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On the surface, Riverview High School looks like the post-racial ideal. Serving an enviably affluent, diverse, and liberal district, the school is well-funded, its teachers are well-trained, and many of its students are high-achieving. Yet Riverview has not escaped the same unrelenting question that plagues schools throughout America: why is it that even when all of the circumstances seem right, black and Latina/o students continue to lag behind their peers? Through five years' worth of interviews and data-gathering at Riverview, Amanda Lewis and John Diamond have created a powerful and illuminating study of how the racial achievement gap continues to afflict American schools more than fifty years after the formal dismantling of segregation. As students progress from elementary school to middle school to high school, their level of academic achievement increasingly tracks along racial lines, with white and Asian students maintaining higher GPAs and standardized testing scores, taking more advanced classes, and attaining better college admission results than their black and Latina/o counterparts. Most research to date has focused on the role of poverty, family stability, and other external influences in explaining poor performance at school, especially in urban contexts. Diamond and Lewis instead situate their research in a suburban school, and look at what factors within the school itself could be causing the disparity. Most crucially, they challenge many common explanations of the "racial achievement gap," exploring what race actually means in this situation, and how it matters. Diamond and Lewis' research brings clarity and data into a debate that is too often dominated by stereotyping, race-baiting, and demagoguery. An in-depth study with far-reaching consequences, Despite the Best Intentions revolutionizes our understanding of both the knotty problem of academic disparities and the larger question of the color line in American society.

Democracy Remixed

Author: Cathy J. Cohen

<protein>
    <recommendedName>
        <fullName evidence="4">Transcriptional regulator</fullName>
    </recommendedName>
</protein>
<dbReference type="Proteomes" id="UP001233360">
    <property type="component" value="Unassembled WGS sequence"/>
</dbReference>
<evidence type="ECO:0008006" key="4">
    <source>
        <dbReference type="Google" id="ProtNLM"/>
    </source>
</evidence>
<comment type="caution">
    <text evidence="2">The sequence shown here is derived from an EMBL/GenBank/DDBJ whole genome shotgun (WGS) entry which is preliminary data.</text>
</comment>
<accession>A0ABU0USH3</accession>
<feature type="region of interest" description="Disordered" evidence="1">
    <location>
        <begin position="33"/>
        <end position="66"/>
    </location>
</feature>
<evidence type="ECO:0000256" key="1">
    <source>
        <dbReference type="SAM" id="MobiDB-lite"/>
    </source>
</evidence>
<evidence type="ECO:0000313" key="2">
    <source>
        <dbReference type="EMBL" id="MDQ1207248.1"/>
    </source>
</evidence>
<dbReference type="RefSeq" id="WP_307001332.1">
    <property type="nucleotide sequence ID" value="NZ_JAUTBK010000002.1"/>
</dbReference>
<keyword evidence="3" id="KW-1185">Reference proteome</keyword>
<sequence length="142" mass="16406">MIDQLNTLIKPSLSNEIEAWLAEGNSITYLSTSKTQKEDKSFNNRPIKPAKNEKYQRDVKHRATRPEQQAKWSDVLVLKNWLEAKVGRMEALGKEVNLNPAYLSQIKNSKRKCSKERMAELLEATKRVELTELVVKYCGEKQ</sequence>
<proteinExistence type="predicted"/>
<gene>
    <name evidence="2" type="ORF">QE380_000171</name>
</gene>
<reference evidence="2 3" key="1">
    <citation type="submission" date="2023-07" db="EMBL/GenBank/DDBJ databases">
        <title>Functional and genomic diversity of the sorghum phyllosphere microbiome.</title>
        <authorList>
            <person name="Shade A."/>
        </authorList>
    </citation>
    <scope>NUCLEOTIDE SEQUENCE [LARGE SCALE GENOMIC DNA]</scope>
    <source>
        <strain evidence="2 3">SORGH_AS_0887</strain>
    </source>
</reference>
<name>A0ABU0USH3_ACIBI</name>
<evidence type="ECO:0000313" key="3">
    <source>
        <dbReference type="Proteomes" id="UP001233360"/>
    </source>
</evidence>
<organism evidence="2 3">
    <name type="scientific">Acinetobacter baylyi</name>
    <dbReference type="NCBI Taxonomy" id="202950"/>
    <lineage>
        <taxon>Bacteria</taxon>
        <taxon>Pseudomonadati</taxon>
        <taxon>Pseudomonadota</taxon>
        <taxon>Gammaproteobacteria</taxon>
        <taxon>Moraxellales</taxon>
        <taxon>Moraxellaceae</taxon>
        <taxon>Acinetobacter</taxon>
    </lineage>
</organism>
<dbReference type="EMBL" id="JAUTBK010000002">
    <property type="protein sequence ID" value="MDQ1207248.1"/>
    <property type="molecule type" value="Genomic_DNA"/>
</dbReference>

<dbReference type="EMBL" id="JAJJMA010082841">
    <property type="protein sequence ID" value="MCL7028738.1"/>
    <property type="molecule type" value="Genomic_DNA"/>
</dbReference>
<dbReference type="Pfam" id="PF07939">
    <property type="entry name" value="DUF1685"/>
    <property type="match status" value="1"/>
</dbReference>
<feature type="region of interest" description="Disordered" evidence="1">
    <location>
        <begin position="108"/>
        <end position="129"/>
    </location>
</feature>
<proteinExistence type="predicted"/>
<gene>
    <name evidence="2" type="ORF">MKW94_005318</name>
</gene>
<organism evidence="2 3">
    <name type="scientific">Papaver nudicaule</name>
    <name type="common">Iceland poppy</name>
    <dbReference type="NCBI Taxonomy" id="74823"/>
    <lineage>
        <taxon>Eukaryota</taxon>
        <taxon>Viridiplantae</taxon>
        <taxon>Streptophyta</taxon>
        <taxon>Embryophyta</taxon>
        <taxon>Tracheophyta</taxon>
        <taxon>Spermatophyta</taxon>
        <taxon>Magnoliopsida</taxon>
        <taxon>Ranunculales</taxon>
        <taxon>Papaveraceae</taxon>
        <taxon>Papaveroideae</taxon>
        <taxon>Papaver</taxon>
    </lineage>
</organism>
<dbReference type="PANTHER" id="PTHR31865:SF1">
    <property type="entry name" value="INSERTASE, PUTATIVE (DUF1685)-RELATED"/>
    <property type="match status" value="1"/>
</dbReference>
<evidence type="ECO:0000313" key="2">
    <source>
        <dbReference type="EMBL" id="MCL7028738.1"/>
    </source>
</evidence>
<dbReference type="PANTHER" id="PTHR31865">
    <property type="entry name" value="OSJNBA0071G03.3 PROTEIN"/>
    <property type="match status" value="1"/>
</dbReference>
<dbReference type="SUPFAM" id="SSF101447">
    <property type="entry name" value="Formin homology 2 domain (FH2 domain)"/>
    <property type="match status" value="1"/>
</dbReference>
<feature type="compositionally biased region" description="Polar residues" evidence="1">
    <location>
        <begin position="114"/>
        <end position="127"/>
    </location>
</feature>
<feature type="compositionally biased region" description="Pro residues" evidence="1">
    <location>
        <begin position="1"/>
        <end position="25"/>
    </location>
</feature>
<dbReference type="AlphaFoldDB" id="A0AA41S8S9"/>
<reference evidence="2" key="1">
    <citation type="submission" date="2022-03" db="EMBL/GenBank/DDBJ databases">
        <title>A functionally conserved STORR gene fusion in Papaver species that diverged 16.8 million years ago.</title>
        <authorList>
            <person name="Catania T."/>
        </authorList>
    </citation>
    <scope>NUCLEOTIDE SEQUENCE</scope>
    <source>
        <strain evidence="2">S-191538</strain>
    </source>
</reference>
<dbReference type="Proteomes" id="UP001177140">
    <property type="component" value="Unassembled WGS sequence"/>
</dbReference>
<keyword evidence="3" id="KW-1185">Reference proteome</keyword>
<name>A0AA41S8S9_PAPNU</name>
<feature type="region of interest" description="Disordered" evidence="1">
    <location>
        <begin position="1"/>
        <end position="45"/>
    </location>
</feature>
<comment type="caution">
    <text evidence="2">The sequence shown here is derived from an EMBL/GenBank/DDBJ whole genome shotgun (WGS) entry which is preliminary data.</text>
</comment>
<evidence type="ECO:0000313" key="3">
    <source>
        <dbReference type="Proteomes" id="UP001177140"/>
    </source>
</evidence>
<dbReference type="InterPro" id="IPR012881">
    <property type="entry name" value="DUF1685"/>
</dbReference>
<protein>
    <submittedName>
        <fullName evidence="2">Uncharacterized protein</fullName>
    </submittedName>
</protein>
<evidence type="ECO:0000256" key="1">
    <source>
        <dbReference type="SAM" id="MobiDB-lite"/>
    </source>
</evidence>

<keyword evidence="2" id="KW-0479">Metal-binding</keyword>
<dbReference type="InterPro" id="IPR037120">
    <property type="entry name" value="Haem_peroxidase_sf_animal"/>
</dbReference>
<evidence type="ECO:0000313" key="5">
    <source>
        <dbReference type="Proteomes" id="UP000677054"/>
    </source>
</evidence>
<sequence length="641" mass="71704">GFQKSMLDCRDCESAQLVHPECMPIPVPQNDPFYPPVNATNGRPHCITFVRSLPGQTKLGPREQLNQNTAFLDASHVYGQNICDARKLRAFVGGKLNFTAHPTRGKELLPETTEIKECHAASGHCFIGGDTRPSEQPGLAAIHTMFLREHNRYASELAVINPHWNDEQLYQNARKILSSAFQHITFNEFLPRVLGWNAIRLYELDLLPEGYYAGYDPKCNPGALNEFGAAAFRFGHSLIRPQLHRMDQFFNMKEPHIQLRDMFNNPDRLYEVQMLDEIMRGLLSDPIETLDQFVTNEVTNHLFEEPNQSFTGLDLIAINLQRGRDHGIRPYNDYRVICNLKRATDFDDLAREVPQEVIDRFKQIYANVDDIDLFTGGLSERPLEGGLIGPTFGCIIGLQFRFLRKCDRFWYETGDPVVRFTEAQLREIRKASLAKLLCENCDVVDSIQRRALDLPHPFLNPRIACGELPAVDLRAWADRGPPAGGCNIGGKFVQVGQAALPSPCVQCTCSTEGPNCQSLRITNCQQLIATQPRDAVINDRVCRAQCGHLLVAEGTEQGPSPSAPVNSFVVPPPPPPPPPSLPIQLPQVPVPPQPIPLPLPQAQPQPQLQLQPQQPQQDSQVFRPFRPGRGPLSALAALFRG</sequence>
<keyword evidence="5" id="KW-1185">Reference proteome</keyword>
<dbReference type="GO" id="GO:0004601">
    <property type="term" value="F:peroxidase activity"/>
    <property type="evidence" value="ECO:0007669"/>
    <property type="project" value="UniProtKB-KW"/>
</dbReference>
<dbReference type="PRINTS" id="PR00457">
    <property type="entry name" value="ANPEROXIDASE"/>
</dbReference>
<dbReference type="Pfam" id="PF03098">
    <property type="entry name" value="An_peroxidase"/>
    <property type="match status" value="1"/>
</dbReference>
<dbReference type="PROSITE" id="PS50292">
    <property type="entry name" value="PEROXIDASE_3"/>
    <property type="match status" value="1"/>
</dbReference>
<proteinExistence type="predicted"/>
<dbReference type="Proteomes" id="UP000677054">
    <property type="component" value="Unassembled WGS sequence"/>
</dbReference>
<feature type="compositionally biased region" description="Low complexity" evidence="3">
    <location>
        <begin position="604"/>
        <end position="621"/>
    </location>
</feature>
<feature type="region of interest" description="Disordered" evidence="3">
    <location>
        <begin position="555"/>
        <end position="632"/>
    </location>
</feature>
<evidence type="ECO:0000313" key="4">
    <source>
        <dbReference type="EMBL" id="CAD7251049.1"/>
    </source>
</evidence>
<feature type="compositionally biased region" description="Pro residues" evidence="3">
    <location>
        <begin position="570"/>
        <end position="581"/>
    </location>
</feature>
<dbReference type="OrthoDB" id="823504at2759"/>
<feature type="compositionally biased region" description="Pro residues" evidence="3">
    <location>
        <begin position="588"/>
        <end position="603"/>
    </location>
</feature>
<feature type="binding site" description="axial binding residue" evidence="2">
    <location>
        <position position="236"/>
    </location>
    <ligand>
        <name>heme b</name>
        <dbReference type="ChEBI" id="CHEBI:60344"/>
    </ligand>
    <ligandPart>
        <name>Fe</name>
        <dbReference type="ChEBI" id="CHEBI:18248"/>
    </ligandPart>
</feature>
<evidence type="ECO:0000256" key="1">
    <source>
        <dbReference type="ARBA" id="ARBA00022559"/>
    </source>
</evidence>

Publisher: Oxford University Press
ISBN: 0199703221
Size: 57.44 MB
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In Democracy Remixed, award-winning scholar Cathy J. Cohen offers an authoritative and empirically powerful analysis of the state of black youth in America today. Utilizing the results from the Black Youth Project, a groundbreaking nationwide survey, Cohen focuses on what young Black Americans actually experience and think--and underscores the political repercussions. Featuring stories from cities across the country, she reveals that black youth want, in large part, what most Americans want--a good job, a fulfilling life, safety, respect, and equality. But while this generation has much in common with the rest of America, they also believe that equality does not yet exist, at least not in their lives. Many believe that they are treated as second-class citizens. Moreover, for many the future seems bleak when they look at their neighborhoods, their schools, and even their own lives and choices. Through their words, these young people provide a complex and balanced picture of the intersection of opportunity and discrimination in their lives. Democracy Remixed provides the insight we need to transform the future of young Black Americans and American democracy.

The Night Malcolm X Spoke At The Oxford Union

Author: Stephen Tuck
Publisher: Univ of California Press
ISBN: 0520279336
Size: 34.40 MB
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Less than three months before he was assassinated, Malcolm X spoke at the Oxford Union—the most prestigious student debating organization in the United Kingdom. Stephen Tuck tells the human story behind the debate and also uses it as a starting point to discuss larger issues of Black Power, the end of empire, British race relations, immigration, and student rights. Coinciding with a student-led campaign against segregated housing, the visit enabled Malcolm X to make connections with radical students from the Caribbean, Africa, and South Asia, giving him a new perspective on the global struggle for racial equality, and in turn, radicalizing a new generation of British activists.

I Am Your Sister

Author: Rudolph P. Byrd
Publisher: Oxford University Press
ISBN: 0199887748
Size: 23.95 MB